Managing Risk in eClinical Technologies and Decentralized Clinical Trials (DCTs)

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Questions and Answers:

What are the key indicators of success for suppliers (for example a mature quality department)?

Certainly risk management is a key indicator for a successful audit. Also seeing that:
1. Records are consistent and complete
2. The organization is audit-ready
3. There is effective use of tools for quality management. There are quite a number of activities and if everything is being done on paper and spreadsheets, that’s not the best, so use of tools is a good indicator.
4. Another key that I think gets overlooked is training. Everybody knows we need training records. But the organization should take training very seriously and the training should go beyond just reading and understanding SOPs. There should be a lot of training programs in place, with supervisor oversight of training within departments. They show a good, mature quality management system and that they’re going to be successful.
5. Finally, when I get the impression that there’s a culture of high-quality data integrity, doing things right the first time. When you’re interviewing people, you can get that sense of that culture pretty quickly.

I think they are some of the keys to success.

Could DCTs create a bias in the sample included in clinical trials as only those subjects/ investigators/ site staff comfortable with eClinical technologies, and that have access to the technologies, can benefit from them?

I think there’s bias in brick-and-mortar studies, because only people who can take off every Monday for two hours can participate. You have a bias inherently. Is there another bias for technology? Possibly. Certainly, if you’re requiring people to have the latest smartphone and download apps.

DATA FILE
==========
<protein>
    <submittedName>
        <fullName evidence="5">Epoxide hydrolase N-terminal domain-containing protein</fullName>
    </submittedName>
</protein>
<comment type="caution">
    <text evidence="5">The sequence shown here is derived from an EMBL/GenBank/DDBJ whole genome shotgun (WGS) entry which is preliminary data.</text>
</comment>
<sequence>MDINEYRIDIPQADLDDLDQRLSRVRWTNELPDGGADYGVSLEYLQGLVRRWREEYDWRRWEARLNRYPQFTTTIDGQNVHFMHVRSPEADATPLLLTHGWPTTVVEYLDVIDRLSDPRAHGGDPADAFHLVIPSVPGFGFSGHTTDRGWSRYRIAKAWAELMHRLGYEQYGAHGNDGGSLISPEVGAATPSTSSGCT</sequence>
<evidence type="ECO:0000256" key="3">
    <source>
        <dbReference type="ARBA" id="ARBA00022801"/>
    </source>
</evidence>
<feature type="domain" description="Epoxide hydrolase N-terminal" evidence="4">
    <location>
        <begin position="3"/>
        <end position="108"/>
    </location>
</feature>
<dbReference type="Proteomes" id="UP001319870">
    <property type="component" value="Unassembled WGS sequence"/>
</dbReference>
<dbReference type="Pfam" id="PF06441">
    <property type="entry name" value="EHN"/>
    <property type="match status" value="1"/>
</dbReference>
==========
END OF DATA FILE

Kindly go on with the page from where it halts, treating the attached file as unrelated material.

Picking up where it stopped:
How are patients recruited in DCTs?

Given that more patients are being recruited outside the clinic’s practice, there will be more reliance on digital channels to raise awareness and create a call to action. In any case, recruitment should always be a multichannel campaign, even in a traditional brick and mortar model.

Thanks Joseph for the presentation. I agree we have to stop thinking in sequential processes, nevertheless, it is the most difficult part as many activities are still sequential, can you provide some examples where you conducted activities in parallel?

When I was a customer at Lilly (see ProofPilot case study) we had been developing the study in the platform well before typical documents were finished that usually serve as inputs for EDC/ePRO service providers. As this is a new innovative paradigm, there isn’t a long list of examples yet to point to. But I am very confident this a capability all sponsors can take advantage of.

Can you share the challenges just mentioned?

Here’s a Linkedin post covering them:

The FDA has said they will be revising many guidances with regard to DCTs…do any of the speakers have a sense of how major these revisions will be?

I really don’t have any sense of how major the revisions will be. I do know that with quite a number of guidance documents, the amount of time it takes to get the guidance documents out through the whole process of legal review is turning into years. We have to assume that we’re not going to see a particular guidance document any time soon. That’s the best answer I can give.